The success of various management techniques used in South African children with type 1 diabetes mellitus
Background. Despite the availability of international guidelines for the treatment of type 1 diabetes mellitus (T1DM) in children, important aspects of treatment are not accessible to all young patients in South Africa (SA).
Objective. To investigate factors in diabetes management strategies that are associated with poor glycaemic control and decreased quality of life (QoL) in SA children with T1DM.
Methods. Eighty children (mean (standard deviation) age 12.9 (2.7) years) with T1DM were asked to answer standardised questionnaires on demographics, management techniques used and perceptions of diabetes. The height and weight of each child was recorded and glycosylated haemoglobin (HbA1c) measured. Informed consent and assent for each participant was obtained before enrolment.
Results. A total of 51.4% of the participants had poor metabolic control, with an HbA1c level >10.0% (86 mmol/mol). Factors in clinical practice found to have a significant association with decreased HbA1c and/or QoL were healthcare system (p<0.001), insulin administration (p=0.001), correction dose (p=0.002), carbohydrate counting (p<0.001) and number of severe hyperglycaemic events (p=0.048). Regular exercise did not show any association with HbA1c classification or QoL. Children from single-parent households were prone to unsuccessful diabetes management regardless of treatment techniques used (p=0.002).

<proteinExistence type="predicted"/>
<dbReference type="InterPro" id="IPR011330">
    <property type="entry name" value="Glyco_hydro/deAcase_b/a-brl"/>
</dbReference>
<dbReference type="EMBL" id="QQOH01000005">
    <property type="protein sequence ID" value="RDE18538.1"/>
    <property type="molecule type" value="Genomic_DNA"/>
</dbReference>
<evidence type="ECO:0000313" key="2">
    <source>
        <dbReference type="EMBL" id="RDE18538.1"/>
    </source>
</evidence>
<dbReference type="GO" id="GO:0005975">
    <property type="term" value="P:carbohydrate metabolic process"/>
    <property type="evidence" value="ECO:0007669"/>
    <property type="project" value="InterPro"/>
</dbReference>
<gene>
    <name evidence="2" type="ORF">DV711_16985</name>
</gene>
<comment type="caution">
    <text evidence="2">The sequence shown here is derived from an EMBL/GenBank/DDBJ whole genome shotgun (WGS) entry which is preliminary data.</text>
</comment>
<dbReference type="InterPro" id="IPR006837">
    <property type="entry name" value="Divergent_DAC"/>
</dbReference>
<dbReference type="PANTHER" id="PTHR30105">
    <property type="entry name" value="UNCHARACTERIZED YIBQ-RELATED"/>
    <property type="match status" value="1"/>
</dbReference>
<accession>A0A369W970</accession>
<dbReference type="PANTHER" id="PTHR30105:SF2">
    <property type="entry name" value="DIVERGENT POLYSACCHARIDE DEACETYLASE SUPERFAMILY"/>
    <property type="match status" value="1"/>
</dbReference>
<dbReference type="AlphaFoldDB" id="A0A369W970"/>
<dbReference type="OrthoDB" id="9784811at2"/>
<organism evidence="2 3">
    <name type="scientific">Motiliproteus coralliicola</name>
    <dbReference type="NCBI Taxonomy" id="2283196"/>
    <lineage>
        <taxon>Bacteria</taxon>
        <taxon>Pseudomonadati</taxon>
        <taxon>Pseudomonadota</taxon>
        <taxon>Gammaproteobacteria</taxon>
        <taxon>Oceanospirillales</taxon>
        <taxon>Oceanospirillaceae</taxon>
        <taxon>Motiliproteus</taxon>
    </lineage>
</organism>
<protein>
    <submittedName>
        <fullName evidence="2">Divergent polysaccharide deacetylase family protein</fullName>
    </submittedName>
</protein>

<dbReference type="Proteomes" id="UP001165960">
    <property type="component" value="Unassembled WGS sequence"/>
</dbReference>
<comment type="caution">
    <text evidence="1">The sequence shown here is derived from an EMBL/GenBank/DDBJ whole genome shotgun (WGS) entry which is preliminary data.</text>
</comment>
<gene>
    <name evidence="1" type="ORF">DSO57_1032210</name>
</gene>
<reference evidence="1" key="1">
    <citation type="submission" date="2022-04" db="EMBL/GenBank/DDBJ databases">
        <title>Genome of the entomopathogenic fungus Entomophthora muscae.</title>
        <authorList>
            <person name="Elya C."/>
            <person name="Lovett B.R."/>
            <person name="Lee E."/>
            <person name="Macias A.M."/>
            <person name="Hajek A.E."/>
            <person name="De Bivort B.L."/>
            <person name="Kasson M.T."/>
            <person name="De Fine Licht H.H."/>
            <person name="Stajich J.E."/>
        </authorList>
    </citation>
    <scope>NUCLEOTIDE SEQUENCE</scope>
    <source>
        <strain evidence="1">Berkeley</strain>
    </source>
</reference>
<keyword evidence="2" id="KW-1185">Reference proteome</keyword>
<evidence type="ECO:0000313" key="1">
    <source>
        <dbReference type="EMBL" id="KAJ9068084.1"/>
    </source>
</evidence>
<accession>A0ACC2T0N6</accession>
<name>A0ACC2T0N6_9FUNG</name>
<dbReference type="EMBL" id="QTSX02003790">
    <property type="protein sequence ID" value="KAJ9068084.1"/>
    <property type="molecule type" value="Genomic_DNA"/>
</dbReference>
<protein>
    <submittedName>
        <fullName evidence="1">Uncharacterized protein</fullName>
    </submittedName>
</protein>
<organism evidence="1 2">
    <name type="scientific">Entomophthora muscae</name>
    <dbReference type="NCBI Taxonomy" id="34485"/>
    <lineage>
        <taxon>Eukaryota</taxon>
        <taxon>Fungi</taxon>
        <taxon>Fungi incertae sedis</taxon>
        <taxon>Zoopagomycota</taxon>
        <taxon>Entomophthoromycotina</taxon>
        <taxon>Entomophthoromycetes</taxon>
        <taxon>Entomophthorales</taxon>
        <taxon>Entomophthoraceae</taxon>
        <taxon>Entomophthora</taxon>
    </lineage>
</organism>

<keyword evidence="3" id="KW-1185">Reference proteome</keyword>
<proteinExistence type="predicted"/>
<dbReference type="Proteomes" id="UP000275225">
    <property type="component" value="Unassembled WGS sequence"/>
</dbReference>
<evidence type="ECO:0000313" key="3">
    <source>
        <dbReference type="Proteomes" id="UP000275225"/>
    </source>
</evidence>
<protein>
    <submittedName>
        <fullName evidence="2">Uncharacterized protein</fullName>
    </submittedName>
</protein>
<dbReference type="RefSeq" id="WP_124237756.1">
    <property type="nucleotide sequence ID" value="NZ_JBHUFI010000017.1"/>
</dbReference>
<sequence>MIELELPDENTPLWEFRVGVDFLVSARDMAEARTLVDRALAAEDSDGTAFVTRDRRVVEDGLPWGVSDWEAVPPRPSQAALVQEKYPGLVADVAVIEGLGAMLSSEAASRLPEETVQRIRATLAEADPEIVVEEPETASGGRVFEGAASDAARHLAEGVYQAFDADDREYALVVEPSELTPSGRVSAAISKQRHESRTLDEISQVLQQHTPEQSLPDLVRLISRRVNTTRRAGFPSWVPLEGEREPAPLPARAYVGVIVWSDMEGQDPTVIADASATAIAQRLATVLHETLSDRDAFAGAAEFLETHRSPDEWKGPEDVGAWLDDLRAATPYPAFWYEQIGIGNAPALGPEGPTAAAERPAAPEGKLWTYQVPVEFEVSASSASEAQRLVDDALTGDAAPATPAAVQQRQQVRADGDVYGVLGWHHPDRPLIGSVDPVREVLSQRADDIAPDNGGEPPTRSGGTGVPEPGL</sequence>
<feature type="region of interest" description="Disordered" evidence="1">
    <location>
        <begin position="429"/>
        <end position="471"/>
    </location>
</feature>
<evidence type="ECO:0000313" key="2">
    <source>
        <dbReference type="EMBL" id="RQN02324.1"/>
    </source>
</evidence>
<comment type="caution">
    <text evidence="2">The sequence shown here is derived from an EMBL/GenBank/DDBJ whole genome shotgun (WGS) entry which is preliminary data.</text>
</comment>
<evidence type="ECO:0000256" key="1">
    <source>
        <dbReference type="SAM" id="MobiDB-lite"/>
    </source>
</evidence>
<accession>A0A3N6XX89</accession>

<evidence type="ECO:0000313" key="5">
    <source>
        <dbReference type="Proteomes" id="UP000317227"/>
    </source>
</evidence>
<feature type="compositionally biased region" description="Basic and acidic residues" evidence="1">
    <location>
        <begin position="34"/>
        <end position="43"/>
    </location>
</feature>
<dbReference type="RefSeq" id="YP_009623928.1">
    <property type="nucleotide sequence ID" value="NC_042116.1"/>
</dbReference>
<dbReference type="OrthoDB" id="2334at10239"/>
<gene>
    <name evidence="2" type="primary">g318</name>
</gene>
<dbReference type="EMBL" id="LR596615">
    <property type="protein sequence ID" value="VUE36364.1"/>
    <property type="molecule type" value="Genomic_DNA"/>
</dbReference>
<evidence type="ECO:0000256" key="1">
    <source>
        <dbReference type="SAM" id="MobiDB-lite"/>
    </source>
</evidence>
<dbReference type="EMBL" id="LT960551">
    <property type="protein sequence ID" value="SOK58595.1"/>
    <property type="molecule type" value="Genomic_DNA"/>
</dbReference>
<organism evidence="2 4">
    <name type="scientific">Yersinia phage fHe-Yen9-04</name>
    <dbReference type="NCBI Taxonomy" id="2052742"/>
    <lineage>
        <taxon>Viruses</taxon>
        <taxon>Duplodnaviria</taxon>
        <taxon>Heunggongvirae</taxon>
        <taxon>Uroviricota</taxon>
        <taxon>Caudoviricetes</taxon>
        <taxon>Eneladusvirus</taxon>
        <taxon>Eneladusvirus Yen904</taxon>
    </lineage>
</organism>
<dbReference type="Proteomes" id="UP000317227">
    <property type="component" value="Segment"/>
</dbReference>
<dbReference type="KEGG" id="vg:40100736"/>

Conclusions. The use of premixed insulin without access to rapid-acting insulin, absence of correction doses for hyperglycaemia and lack of carbohydrate counting showed significant association with poor diabetes management. Some recommendations regarding the adoption of more effective diabetes management strategies in the public healthcare system are suggested.
Kerry Leigh Kalweit, School of Health Systems and Public Health, Faculty of Health Sciences, University of Pretoria, South Africa; Youth With Diabetes, Johannesburg, South Africa
Nanette Briers, Department of Anatomy, Faculty of Health Sciences, University of Pretoria, South Africa
Steve A S Olorunju, Biostatistics Unit, South African Medical Research Council, Pretoria, South Africa
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Date published: 2015-09-17
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